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Thread: voltage divider for force sensitive resistor

  1. #1
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    voltage divider for force sensitive resistor

    Hello,

    I would like to connect a few force sensitive resistors to my Teensy3.2. I am basically going to follow these instructions https://learn.adafruit.com/force-sen...r/using-an-fsr

    I sometimes saw people using capacitors in parallel with Rfix when building voltage dividers. I guess it's to dampen any high frequency noise that's why I am wondering whether it would be advisable in my case since I plan to measure force every 10ms or even less if possible.
    Would a 10nF capacitor in parallel with the 10K resistor do ?

    Cheers

  2. #2
    Senior Member+ Theremingenieur's Avatar
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    Simple computation: The time constant tau is 10kOhm * 10nF = 0.1ms. The reading can be considered to be stable after an elapsed time of 5 * tau = 0.5ms. Thus, if you want to sample every 10ms which is 20 times longer than that, you might even increase the capacitance value to 180 or 220nF which will improve the filtering.

  3. #3
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    Great ! thanks.

    And do you think using a capacitance is helpful when working with FRS ? Should I be worried about noise at all ? Obviously I don't want to make the circuit any more complicated than needed...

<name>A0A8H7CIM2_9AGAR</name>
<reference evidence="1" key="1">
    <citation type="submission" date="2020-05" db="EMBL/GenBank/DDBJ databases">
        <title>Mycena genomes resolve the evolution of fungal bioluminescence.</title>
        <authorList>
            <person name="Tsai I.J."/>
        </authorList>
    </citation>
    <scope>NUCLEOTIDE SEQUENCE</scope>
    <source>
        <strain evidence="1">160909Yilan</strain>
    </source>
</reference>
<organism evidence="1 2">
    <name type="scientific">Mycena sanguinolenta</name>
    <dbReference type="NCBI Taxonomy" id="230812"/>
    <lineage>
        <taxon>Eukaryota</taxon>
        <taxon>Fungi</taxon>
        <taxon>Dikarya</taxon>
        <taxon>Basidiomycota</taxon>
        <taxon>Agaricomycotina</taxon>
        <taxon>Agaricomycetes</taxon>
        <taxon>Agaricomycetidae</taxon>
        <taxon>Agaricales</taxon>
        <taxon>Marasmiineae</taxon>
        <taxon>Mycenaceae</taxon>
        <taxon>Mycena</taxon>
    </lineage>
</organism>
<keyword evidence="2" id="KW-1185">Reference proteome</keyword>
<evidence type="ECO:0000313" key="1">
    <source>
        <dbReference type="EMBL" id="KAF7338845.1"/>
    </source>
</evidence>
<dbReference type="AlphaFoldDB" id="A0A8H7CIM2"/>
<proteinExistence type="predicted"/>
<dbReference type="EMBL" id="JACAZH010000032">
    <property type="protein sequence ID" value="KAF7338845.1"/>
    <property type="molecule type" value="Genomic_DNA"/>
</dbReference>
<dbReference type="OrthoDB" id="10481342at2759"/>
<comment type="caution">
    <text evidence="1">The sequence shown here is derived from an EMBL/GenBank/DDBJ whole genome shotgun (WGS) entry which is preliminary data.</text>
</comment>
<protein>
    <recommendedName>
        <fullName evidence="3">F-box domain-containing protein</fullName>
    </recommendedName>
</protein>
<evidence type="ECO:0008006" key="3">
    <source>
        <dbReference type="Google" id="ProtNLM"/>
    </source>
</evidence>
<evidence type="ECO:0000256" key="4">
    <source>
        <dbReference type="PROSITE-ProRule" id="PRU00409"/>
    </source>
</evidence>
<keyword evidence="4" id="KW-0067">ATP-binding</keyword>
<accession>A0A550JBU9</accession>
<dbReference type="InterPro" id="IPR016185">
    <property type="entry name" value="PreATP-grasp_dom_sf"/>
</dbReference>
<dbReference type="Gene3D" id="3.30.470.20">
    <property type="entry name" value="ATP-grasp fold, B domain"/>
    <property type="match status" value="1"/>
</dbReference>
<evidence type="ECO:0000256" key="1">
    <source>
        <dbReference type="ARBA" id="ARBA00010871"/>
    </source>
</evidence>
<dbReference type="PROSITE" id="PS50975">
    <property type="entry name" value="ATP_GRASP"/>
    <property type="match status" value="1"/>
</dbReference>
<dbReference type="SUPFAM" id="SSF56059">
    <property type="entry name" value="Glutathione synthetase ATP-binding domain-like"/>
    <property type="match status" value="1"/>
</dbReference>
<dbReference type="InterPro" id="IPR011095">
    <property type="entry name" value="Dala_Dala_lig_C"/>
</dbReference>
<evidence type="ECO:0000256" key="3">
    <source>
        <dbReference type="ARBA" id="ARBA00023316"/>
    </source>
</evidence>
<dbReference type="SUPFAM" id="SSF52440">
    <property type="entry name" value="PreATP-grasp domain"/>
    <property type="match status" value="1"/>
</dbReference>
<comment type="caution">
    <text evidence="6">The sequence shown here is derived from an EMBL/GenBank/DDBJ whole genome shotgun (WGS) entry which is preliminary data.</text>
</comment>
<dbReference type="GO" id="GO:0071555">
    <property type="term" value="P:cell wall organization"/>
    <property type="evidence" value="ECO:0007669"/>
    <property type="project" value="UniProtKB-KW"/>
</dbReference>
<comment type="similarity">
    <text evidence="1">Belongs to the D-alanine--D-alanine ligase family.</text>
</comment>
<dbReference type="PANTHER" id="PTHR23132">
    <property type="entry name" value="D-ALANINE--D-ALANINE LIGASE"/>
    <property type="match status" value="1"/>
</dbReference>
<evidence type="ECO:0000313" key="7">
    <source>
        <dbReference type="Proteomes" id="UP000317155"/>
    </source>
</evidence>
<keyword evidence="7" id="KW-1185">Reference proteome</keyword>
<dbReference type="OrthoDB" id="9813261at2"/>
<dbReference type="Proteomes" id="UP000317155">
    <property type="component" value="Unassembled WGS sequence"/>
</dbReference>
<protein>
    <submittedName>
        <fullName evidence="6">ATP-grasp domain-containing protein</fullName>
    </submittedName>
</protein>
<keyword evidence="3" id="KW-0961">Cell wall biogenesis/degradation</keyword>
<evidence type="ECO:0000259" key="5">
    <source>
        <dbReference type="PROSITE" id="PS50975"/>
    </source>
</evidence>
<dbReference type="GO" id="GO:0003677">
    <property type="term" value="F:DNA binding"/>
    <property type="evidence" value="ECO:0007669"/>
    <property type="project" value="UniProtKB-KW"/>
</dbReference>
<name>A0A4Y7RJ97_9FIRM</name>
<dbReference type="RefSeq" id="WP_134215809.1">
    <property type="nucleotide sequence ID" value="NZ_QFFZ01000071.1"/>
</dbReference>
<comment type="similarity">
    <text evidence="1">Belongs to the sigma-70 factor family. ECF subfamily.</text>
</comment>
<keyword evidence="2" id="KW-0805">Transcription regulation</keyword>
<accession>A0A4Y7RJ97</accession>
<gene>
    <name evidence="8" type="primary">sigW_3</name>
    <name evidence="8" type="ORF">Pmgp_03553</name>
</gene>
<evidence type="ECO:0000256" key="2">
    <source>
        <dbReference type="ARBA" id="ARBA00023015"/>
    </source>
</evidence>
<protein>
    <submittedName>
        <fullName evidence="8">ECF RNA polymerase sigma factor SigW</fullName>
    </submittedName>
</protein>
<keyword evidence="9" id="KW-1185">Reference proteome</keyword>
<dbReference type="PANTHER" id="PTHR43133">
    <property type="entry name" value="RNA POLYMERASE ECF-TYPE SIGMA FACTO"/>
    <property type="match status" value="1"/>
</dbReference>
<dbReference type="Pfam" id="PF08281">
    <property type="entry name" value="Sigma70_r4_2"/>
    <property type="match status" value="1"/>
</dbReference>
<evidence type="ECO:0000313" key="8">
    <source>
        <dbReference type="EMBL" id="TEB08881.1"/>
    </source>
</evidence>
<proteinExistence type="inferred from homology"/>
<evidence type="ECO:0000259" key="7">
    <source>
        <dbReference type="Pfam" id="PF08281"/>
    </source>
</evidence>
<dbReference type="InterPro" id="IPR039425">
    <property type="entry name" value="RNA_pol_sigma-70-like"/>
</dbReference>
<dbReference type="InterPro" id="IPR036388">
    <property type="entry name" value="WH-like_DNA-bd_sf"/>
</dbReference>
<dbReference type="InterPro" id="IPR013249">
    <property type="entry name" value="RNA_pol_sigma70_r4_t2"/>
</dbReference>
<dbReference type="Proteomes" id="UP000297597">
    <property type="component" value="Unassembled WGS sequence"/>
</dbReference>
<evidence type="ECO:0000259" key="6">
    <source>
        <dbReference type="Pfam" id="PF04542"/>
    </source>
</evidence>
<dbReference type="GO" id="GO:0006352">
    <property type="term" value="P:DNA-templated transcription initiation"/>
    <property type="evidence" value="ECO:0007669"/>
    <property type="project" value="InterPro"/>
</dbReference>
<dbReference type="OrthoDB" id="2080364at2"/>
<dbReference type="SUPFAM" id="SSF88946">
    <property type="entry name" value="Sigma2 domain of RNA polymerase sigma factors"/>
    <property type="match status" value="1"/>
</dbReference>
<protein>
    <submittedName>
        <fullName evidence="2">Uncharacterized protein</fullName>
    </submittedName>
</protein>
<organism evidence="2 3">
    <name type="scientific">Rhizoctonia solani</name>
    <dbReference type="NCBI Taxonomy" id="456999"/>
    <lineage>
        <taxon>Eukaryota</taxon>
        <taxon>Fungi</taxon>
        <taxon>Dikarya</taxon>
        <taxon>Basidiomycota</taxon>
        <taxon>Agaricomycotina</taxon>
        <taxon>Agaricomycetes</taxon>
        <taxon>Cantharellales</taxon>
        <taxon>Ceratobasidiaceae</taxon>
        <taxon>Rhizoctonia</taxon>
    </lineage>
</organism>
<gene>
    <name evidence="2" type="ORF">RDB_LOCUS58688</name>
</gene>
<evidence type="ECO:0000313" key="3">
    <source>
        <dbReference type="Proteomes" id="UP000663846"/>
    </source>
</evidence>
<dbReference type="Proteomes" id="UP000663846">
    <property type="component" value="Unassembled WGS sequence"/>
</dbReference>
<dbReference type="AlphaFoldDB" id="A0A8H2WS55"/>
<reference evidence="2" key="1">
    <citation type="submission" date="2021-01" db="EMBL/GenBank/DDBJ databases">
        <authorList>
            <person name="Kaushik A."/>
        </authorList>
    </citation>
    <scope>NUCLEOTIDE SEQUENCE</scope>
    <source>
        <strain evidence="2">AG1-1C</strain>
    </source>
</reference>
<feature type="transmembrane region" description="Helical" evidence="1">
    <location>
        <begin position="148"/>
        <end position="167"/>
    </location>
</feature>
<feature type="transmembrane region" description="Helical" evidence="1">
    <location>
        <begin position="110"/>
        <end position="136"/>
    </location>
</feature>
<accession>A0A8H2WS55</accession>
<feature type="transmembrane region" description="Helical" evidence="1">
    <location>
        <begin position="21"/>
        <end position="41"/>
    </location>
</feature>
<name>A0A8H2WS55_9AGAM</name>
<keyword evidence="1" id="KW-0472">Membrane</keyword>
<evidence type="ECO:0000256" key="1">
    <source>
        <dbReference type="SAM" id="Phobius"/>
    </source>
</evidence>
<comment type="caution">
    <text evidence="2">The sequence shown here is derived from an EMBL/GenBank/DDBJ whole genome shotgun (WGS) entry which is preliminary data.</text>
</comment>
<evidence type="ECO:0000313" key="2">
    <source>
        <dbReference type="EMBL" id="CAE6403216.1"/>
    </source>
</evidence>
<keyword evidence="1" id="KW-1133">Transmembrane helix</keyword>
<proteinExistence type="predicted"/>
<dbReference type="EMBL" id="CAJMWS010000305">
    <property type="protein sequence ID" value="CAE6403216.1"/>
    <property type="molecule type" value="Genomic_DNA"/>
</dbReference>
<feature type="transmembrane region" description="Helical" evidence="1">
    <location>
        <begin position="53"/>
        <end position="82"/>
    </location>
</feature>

The other question is: with a capacitor only in parallel with one resistor element of the voltage divider, will I loose linearity ? (i.e. the voltage divider is no longer symmetrical, so should I add a capacitance in parallel with the FRS as well ?). Having said that the response curve of FRS is non-linear in the first place and I have to apply an exponential fit. Would the new fit correct for both all at once ? Again I am weighing pros and cons of adding capacitances to the circuit.

    Cheers

  4. #4
    Senior Member+ Theremingenieur's Avatar
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    And do you think using a capacitance is helpful when working with FRS ? Should I be worried about noise at all ?
    Yes, a capacitance is definitively not only helpful but required. As soon as someone touches the FSR, the human body acts as an antenna for lots of environmental noise which risk to be coupled capacitively into the FSR, similar to touching the input pin of an audio amplifier with a finger which lets you hear lots of hum, noise, and buzz. The worst case coupling capacitance between the human body and the FSR can be estimated to about 150pF. Having a 150nF filter capacitor, this will attenuate that induced noise by at least 1:1000 or 60dB.
    Obviously I don't want to make the circuit any more complicated than needed...
    One single additional capacitor does not make a circuit more complicated. Complicated is adding a stabilized bipolar power supply to feed a bipolar op-amp to buffer and stabilize the current through the FSR...

  5. #5
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    Brilliant ! I'll go for a 220nF then.

    Any objection to use a capacitor network ? (I am already using a resistor network). "Complicated" is perhaps a misnomer, I mean bulky (I am trying to fit the electronics into the smallest enclosure possible and I have 10 FRS. I guess I'll have to go for CMS at some point)

    Cheers

  6. #6
    Senior Member+ Theremingenieur's Avatar
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    No objection to the capacitor network since these will all have a common and grounded pin.

  7. #7
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    Thanks a lot !

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